THIS year's £1.1-million Templeton Prize has been awarded to a
Czech Roman Catholic priest who defied Soviet rule to support the
underground Church, and who has now become an advocate of
Monsignor Tomáš Halík (above), Professor of the
Sociology of Religion at Charles University, in Prague, said on
Tuesday that it was a surprise and a "great honour" to win the
Prize. He said he would use the money to support his work.
The Templeton Prize was established in 1972 by the
philanthropist Sir John Templeton to reward "outstanding
contributions in affirming life's spiritual dimension".
The value of the prize is always set to exceed that of the Nobel
Prize, and past winners include Mother Teresa and the Dalai Lama.
Mgr Halík, who is 65, said that he grew up in a secular family, and
was first drawn to faith by reading English RC writers such as
Graham Greene and G. K. Chesterton.
"Then I saw priests who had spent many years in prison [under
the Communist Czechoslovakian regime]," he said. "But they were not
broken, but mature people, and very ecumenical. They were for me
the inspiration to become a believer."
The only official seminary in Czechoslovakia was controlled by
the secret police. Mgr Halík had been labelled an "enemy of the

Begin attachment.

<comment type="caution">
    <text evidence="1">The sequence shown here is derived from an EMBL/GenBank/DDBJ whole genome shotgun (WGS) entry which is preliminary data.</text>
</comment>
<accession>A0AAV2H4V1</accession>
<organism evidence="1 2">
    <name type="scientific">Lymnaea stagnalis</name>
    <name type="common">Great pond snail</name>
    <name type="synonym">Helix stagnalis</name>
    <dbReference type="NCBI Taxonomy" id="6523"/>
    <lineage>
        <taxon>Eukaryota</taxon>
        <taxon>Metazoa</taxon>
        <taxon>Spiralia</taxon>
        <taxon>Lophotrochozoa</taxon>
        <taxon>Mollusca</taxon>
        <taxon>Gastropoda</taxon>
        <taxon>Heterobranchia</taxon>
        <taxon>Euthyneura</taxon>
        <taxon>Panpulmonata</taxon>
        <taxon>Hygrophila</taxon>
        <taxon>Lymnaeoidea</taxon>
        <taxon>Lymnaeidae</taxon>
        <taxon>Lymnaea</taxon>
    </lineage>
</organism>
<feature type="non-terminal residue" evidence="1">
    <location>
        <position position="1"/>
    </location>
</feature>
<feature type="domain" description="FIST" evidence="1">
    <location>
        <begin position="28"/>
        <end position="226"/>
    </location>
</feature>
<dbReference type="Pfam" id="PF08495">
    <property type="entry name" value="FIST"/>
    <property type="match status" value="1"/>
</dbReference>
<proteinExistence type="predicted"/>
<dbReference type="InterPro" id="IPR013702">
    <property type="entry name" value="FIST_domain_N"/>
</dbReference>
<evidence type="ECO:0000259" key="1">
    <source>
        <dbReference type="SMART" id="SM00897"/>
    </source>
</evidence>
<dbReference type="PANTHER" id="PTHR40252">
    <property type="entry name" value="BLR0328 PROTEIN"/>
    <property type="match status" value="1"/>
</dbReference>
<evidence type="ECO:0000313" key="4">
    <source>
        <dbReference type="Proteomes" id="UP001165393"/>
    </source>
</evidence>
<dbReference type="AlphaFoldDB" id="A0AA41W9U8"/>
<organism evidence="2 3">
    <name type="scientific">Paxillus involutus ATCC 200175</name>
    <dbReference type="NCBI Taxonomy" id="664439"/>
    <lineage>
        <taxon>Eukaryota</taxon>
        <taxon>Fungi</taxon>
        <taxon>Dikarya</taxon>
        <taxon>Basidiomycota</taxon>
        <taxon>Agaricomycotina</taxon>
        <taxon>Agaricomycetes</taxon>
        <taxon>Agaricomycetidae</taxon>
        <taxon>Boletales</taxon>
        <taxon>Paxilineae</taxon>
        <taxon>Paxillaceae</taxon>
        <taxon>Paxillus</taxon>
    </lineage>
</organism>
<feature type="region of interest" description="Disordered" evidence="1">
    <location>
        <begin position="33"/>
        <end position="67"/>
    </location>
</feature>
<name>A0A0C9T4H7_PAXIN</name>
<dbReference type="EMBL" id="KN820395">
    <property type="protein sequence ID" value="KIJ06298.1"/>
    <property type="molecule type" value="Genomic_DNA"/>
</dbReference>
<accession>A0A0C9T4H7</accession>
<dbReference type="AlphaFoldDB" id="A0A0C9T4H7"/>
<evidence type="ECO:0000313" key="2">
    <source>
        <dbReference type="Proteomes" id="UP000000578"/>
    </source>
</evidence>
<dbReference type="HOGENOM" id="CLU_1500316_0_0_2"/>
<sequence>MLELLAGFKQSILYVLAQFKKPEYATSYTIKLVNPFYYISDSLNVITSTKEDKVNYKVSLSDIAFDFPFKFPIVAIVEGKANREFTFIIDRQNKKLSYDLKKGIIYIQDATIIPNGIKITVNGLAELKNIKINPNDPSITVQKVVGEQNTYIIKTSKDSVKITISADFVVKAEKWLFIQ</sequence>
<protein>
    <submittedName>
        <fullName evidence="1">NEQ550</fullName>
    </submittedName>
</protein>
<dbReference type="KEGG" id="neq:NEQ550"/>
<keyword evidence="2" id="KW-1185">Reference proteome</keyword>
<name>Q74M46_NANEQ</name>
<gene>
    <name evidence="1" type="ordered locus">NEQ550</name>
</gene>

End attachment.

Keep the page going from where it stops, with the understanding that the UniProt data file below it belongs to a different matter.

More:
regime" by the Communist government; so he went underground to
study theology, and was ordained in secret in East Germany. So
dangerous was his position that he could not even tell his mother
that he had become a priest and was preparing for the fall of
Mgr Halík said: "Our intention was not just to have changes to
economic and political structures, but also of the moral climate of
society. For democracy, it is im-portant to have a moral
After the 1989 Velvet Revolution overthrew Soviet rule in
Czechoslovakia, Mgr Halík began to travel and to write, finding a
new focus on fostering dialogue between faiths. His books have been
translated into 18 languages.
He said that he had led the first joint service with an Anglican
cleric in Prague - a memorial service for Diana, Princess of
Mgr Halík also said that he longed to see the RC Church change
how it spoke to those outside it. "The Church shouldn't just be the
home of the people who have identified with Christianity, but also
with the seekers.
"When evangelism is just monologing it becomes indoctrination.
People are allergic to indoctrination after Communism - it needs to
"The Catholic Church has a problem. Both liberalism and
conservatism are wrong because they are too concentrated on the
outward structures. The Church will not be saved by changing the
structures.We should not go to the left or to the right, but go
He said, however, that he believed Pope Francis was a "great
sign of hope" for the RC Church, and was fulfilling his dream of a
pope who was "near to the people".He also condemned the recent
Russian military operation in Crimea, and the Orthodox Church in
"I think the Russian Church needs to be more critical of this
Russian nationalism and aggression, but the Orthodox Church is too
closely connected to political power," he said. "One of the reasons
I became a Catholic was because the Church was the voice against
the Communist power. It's our role to say to the people of power:
'You are not God, but just a man.'"